Sunday, 12 April 2009

Macro-Level Trends - JP Morgan-Chase & Chrysler - When "Social Activism" Hurts the Economy.

As the issues at the heart of the US Autos malais snowball and the tri-partite stake-holders, consisting of the VMs, the UAW and Investors, seek to understandably defend their positions, the danger of illogical cognitive entrenchment within certain quarters grows.

This appears to be the recent case where US social activists have called for a boycott of JP Morgan Chase. The protest centres around the bank’s opposal to the government proposal/demand that it should cancel a large portion of Chrysler's debt to theoretically keep the embattled Detroit carmaker afloat.

The activism of the Firedoglake blogsite and Progress Michigan, an advocacy group, argue that JPMorgan - as a recipient of billions of dollars in taxpayers’ money - has a duty to help save jobs at Chrysler.

What is not understood by these people is that Wall St, like it or not, is the economic heart and engine of the country and portions of the world - even today in its depleted state. Unlike Chrysler's case - where it could be argued that in a market of over-capacity it is not a 'core' or financially viable entity and deserves to be treated as Lehman Brothers was - JP Morgan-Chase acts as a major artery to the financial heart.

Thus objectively the needs and rationality of public assistance funding is very different indeed. JP Morgan-Chase's case maintains systemic harmony, whilst Chrysler's public assistance (esp without FIAT intervention) effectively keeps the unviable entity on life-support.
The activist groups have urged JPMorgan clients to transfer their accounts to a local bank or credit union, and to cut up their Chase credit cards. One member of a Facebook group set up by the activists commented on Thursday that "if [JP Morgan] wants our money, they’d better do what they can to save our jobs".

Such overt 'socialism' may at first impression appear worthy by its sentiment, but given the true complexities of the US economy, is ultimately ridiculous, short-sighted and myopic. JP Morgan-Chase's primary duty of care is not to Chrysler's UAW members, but to the dual 'wards' of its investors and the broad US populous & beyond, developing its own strength as a financial intermediary. A role as critical entity between (state-guaranteed) public depositors, business depositors, the financial markets and on the counter-side those businesses and people that have respective growth and consumption plans - thus the prime actors of the economy.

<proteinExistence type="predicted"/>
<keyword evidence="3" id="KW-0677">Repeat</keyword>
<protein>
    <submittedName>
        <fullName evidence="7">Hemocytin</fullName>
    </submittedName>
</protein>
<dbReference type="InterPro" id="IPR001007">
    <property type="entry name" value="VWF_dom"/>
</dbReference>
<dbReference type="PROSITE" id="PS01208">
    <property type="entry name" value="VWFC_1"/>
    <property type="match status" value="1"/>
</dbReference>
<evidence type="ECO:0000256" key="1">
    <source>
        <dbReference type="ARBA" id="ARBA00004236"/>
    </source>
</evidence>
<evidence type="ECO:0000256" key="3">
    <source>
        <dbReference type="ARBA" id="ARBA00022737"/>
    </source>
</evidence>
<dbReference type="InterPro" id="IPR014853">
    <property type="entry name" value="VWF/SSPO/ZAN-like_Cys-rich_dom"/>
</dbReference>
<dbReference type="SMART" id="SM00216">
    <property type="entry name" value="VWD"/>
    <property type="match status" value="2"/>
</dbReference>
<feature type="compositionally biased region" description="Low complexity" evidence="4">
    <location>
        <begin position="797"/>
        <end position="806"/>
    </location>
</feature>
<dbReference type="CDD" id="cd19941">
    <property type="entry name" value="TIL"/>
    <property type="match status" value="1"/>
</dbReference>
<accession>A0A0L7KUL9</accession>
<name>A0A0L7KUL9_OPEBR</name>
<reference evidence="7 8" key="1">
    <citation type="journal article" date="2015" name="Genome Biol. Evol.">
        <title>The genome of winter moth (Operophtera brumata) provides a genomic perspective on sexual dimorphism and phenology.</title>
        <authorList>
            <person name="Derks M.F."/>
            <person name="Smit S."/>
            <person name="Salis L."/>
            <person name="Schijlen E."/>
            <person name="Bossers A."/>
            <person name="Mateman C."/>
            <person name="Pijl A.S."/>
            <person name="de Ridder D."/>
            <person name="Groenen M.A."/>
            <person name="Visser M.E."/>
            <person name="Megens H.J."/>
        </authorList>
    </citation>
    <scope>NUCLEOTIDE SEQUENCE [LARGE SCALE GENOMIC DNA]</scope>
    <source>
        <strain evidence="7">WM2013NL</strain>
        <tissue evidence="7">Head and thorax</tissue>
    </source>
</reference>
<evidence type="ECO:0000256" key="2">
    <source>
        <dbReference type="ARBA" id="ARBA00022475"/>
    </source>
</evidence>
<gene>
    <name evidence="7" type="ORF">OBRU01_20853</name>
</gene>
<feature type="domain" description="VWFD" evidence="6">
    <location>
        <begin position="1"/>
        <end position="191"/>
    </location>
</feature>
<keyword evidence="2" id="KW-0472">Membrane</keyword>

Of course negotiations between the bank and the government are on-going, but an overly steep "haircut" regards the Chrysler debt holdings would undermine the banking company, its banking peers and their shareholders. Banks presently need to show as strong as possible Balance Sheets and P&Ls if they are to lead other industrial sectors and the rest of the economy out of this worrisome period for all.

That is not to say that it should not abstain from such a 'haircut", but simply that it should not leave itself exposed to catch a consequential head-cold. Thus a ratio-rate and other options must be agreed, but debt-holders across the US would be done a dis-service if that "hair-cut" was too severe.

Such an action would severely dismay those who are now buying debt in the raft of troubled US comapanies and so keeping them liquid and trading. This critical body of domestic and foreign institutions, PE and individuals today see corporate notes and bonds as not the generally 'risk-free' instruments they used to be (given today's poor ratings) but as last ports of call before retrenching from the markets altogether; which would result in a further collapse of the economic framework - one that would be irreversable.

The government previously proposed that JP Morgan-Chase and its peers Citi (@ $1bn), Goldman Sachs and Morgan Stanley (@2.5bn) accept approximately 29c on the $, which given their top-tier lien status and secured assets was obviously unnacceptable - and seen as simply a 'low-ball' negotiating ploy by Washington. Since then negotiations have upped the the dollar ratio rate and suggested debt for equity swaps - but realistically the short-medium term equity value of Chrysler 'as is' is debatably worthless (ie Marchionee's 'no cash' proposal offer).

So the banks may be happier to see a bancruptcy outcome and seizure of tangible and goodwill assets; knowing that such assets would be greatly prized by South Korean, Chinese and Indian auto-firms from Tier2 suppliers through to ambitious VMs, acquisitions undertaken individually or as a broader consortium. So too the highly-liquid world of eastern 'transactional agents' such as eastern SWFs and PE which are presently cash-rich and hunting for underpriced asset opportunities with obvious exit strategies.

Given the UAW's realistic 'minimal-clout' position within the Chrysler restructuring discussions, as the lower-tier beneficiaries it may find itself in the ironic positioning of seeking to quell those 'social activists' who may have greater success within the latter GM negotiations given GM's size and comparitive historical social responsibility.

Ultimately, no-one would want to disbar the right for free speech, it is after all a central tenant of US democracy. But such complex matters demand more understanding and attention than simplistic banner-waving, air-wave chatter and cyber-chatter. All parties face a hard task of turning America around, but that can only be done on the basis of a strong hub. And that 'financial fulcrum' is the banking sector. The longer it is malnourished, the longer the US's economic and social pain.